Calhoun JP remembered as public servant who always lent an ear

By by Dianna Wray - DWRAY@VICAD.COM
Oct. 10, 2012 at 5:10 a.m.
Updated Oct. 11, 2012 at 5:11 a.m.

James Dworaczyk

James Dworaczyk

Judge James Dworaczyk was a man who listened carefully.

Sitting in his Seadrift office as justice of the peace, Precinct 4, he was always willing to sit down and hear what his constituents had to say about whether a citation was fair or how they could afford to pay a ticket.

Dworaczyk served as JP until his death on Sunday at age 69 after a brief battle with lung cancer.

"That's how it should work and that's how it did work with him," said Justice of the Peace James Duckett, a longtime friend. "People knew him and they knew they could talk to him."

The community of Seadrift knew Dworaczyk and trusted him enough to elect him justice of the peace from 1975 to 1982 and again in 1999. He was a fixture in the community, a man who everyone knew and trusted.

Dworaczyk grew up on a farm in Long Mott picking cotton on his father's farm. Dworaczyk's father was always community-minded, a value that was instilled in his son at an early age, daughter Courtne Thurlkill said.

He was devoted to his three children and Peggy, his wife of 44 years, but he also contributed to the community in other ways.

He was deeply involved in church, described by everyone who knew him as a man of faith.

Despite routinely working 16-hour days, his family came first, and he was never too tired on Sunday mornings to march into his children's rooms and get them up for church.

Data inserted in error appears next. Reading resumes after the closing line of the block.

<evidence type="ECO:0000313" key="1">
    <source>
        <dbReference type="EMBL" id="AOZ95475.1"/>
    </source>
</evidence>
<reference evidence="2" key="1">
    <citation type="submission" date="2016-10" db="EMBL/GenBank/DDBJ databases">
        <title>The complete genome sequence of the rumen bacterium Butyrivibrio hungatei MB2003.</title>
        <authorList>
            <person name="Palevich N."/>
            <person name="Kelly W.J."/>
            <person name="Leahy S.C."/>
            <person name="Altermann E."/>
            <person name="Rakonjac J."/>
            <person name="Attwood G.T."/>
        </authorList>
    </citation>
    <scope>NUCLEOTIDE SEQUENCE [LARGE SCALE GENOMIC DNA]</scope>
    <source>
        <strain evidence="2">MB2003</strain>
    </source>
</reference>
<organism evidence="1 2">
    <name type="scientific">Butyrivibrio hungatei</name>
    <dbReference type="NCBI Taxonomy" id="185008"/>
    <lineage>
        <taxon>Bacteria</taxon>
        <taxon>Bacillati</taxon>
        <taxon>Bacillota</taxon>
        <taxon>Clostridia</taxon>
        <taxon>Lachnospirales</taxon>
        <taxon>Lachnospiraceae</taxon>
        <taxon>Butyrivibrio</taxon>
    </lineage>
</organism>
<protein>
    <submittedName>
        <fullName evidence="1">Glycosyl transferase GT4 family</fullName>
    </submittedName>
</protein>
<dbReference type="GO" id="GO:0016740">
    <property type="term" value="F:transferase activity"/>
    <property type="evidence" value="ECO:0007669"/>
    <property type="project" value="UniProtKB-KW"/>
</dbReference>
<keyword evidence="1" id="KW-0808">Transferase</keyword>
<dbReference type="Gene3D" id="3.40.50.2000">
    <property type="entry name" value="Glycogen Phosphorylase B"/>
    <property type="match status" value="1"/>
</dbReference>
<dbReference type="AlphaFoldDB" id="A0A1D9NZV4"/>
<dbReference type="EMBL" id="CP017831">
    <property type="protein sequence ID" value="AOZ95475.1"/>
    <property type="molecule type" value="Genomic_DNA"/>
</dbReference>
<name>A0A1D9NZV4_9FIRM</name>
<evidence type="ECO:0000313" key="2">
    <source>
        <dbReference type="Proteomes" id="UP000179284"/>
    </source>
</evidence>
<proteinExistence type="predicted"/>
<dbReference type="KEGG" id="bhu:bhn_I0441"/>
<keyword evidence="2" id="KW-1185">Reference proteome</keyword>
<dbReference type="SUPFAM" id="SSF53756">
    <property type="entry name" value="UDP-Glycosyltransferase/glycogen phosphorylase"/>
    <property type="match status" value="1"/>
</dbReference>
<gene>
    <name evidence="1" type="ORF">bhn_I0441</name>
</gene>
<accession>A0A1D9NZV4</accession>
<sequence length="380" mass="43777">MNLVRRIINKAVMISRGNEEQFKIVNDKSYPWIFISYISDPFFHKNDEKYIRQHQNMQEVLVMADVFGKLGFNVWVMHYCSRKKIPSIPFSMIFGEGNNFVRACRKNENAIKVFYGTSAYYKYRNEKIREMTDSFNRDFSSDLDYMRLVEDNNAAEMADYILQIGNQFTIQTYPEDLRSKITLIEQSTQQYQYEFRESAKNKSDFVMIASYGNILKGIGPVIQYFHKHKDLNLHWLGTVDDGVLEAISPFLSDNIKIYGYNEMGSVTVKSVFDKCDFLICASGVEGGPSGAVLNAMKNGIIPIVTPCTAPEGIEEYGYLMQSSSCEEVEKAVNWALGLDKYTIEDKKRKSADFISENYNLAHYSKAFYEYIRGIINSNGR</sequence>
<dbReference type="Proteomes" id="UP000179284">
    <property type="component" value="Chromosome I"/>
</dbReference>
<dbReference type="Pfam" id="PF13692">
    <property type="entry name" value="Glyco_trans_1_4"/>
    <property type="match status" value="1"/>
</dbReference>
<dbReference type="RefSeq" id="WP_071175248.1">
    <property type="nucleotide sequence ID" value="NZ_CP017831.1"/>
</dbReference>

"You're blessed to be able to wake up in the morning and go to church," he would tell his children.

He also worked with the young people of Seadrift, making a point to encourage them to stay on the right path and get a good education, Thurlkill said.

Dworaczyk made his living as a hay bailer but when he was asked to run for justice of the peace office, he stepped up to serve his community.

"He was always for the low man on the totem pole," Thurlkill said. "He saw it as a chance to help people."

People knew they could come to him with their problems and that he would do his best to help.

As a longtime resident of Seadrift, Dworaczyk knew the local fishermen well and tried to help them when he could.

"All of those people, the fishermen, the shrimpers, the people who worked so hard for so little, he would try to make things easier for them, because he knew they were going through hard times," Thurlkill said.

Justice of the Peace Precinct 2 James Duckett worked with Dworaczyk for years. The two formed a tight friendship along the way, and Dworaczyk appeared in Duckett's office two or three times a week to talk about the job and to talk about life.

"He was just a good friend and a good colleague," Duckett said, remembering a soft-spoken man who could make anyone comfortable.

Dworaczyk was a private man. After being diagnosed with terminal lung cancer, he didn't tell many people. His battle with cancer was brief and on his own terms, Thurlkill said. That was the way he wanted it to be, she said.

It is uncertain who will take over the office, though Duckett noted the wife of the deceased is usually asked to step in.

Calhoun County Judge Mike Pfeifer said they are not in a hurry to fill Dworaczyk's position.

"He liked his work and he always said he just tried to do the right thing. That was his motto," Pfeifer said.

The other justices of the peace will work together to cover things for the time being, Duckett said.

"To us, he won't be easy to replace," he said.



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